The public has until 29 August 2022 to comment on a raft of draft Bills published by the National Treasury and the South African Revenue Services (SARS) on Friday.
These include the 2022 draft Rates and Monetary Amounts and Amendment of Revenue Laws Bill (2022 draft Rates Bill), the 2022 draft Revenue Laws Amendment Bill, the 2022 draft Taxation Laws Amendment Bill (2022 draft TLAB) and the 2022 draft Tax Administration Laws Amendment Bill (2022 draft TALAB).
The 2022 draft Rates Bill was first published on Budget Day and gives effect to the tax proposals announced in Chapter 4 of the 2022 Budget dealing with changes to the rates and monetary thresholds to the personal income tax tables and increases of the excise duties on alcohol and tobacco.
The Treasury said: “It has been revised to include changes tabled by the Minister in Parliament on 31 March 2022 and 31 May 2022 regarding temporary relief on the fuel levy as well as the postponement of the effective date of an inflationary increase in the health promotion levy of 4.5 per cent to 2.31 cents per gram of sugary beverages with more than 4 grams of sugar per 100 ml from 1 April 2022 to 1 April 2023.
“The 2022 draft Revenue Laws Amendment Bill contains proposed amendments dealing with the ‘two pot’ retirement system. The proposed amendments give effect to the previous announcements made by the Minister in the February 2021 Budget Speech and November 2021 Medium Term Budget Policy Statement.
“These amendments also follow a discussion document published by National Treasury for public comment on 15 December 2021, titled ‘Encouraging South African households to save more for retirement’.”
The 2022 draft TLAB and 2022 draft TALAB contain the remainder of the tax announcements made in Chapter 4 and Annexure C of the 2022 Budget Review, which are legislatively more complicated and require greater consultation with the public. Key proposals included in the 2022 draft TLAB are the following:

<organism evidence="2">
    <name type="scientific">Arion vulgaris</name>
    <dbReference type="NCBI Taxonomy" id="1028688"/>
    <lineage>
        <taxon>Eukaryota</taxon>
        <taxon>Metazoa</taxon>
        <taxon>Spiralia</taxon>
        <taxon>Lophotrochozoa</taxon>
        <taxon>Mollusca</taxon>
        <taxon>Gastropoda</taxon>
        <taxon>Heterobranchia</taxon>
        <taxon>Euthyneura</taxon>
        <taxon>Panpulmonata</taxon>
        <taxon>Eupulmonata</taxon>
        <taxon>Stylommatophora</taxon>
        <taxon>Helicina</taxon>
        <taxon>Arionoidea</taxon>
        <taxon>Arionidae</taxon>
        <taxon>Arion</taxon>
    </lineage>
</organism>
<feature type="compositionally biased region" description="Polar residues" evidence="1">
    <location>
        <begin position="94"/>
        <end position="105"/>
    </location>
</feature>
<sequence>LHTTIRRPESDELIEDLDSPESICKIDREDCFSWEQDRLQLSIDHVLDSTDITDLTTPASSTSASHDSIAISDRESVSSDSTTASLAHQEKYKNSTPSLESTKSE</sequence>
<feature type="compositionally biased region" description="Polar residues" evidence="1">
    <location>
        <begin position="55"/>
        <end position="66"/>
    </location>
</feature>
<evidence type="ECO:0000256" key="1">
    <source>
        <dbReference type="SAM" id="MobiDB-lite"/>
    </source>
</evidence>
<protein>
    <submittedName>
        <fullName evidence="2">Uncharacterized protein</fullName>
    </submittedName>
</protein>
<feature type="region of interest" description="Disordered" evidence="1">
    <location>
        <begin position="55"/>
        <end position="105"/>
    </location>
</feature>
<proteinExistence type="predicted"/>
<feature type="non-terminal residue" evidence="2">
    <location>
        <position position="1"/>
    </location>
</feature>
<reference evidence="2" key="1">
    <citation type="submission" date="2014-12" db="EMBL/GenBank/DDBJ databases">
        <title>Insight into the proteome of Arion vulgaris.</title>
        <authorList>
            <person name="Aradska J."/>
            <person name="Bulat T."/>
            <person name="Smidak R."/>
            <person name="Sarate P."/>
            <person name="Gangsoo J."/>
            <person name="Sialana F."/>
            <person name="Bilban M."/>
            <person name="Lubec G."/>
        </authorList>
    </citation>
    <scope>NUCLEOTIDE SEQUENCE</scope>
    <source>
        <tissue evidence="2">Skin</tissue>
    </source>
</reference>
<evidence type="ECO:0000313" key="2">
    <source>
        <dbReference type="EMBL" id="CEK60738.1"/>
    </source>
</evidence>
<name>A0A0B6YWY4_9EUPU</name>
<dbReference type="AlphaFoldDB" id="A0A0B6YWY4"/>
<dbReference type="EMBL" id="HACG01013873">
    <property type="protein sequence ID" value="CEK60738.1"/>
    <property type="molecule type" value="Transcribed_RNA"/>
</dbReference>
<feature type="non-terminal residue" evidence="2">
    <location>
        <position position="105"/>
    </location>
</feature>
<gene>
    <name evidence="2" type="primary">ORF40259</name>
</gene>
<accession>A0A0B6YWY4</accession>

Progressive increase in the carbon tax rate for 2023 to 2030;
Vaping: Taxation of electronic nicotine and non-nicotine delivery systems;
Extension of the Research and Development tax incentive sunset date;
Impact of IFRS17 insurance contracts on the taxation of insurers;
Reviewing the debtor’s allowance provisions to limit the impact on lay by arrangements.
Key proposals included in the 2022 draft TALAB are:
Advance rulings under the Customs and Excise Act;
- · Imposition of understatement penalty for employment tax incentives improperly claimed;
Addressing tax compliance status system abuse.
The Department said for legal reasons, the draft tax amendments continue to be split into two types of bills, namely a money bill (section 77 of the Constitution) dealing with money bill issues and an ordinary bill (section 75 of the Constitution) dealing with issues relating to tax administration.
“After receipt of written comments, National Treasury and SARS normally engage with stakeholders through public workshops to discuss the written comments on the draft tax bills.
“The Standing Committee on Finance (SCoF) and the Select Committee on Finance (SeCoF) in Parliament are expected to make a similar call for public comment and convene public hearings on the 2022 draft tax bills before their formal introduction in Parliament.
“Thereafter, a response document on the comments received will be presented at the parliamentary committee hearings, after which the bills will then be revised, taking into account public comments and recommendations made during committee hearings, before they are introduced formally in Parliament for its consideration.”
The 2022 draft tax bills, the accompanying draft Explanatory Memoranda containing a comprehensive description of the proposed tax amendments contained in the 2022 draft Revenue Laws Amendment Bill, 2022 draft TLAB and 2022 draft TALAB, can be found on the National Treasury (www.treasury.gov.za) and SARS (www.sars.gov.za) websites.
More general information underlying the changes in rates, thresholds and other tax amendments can be found in the 2022 Budget Review, available on the National Treasury website.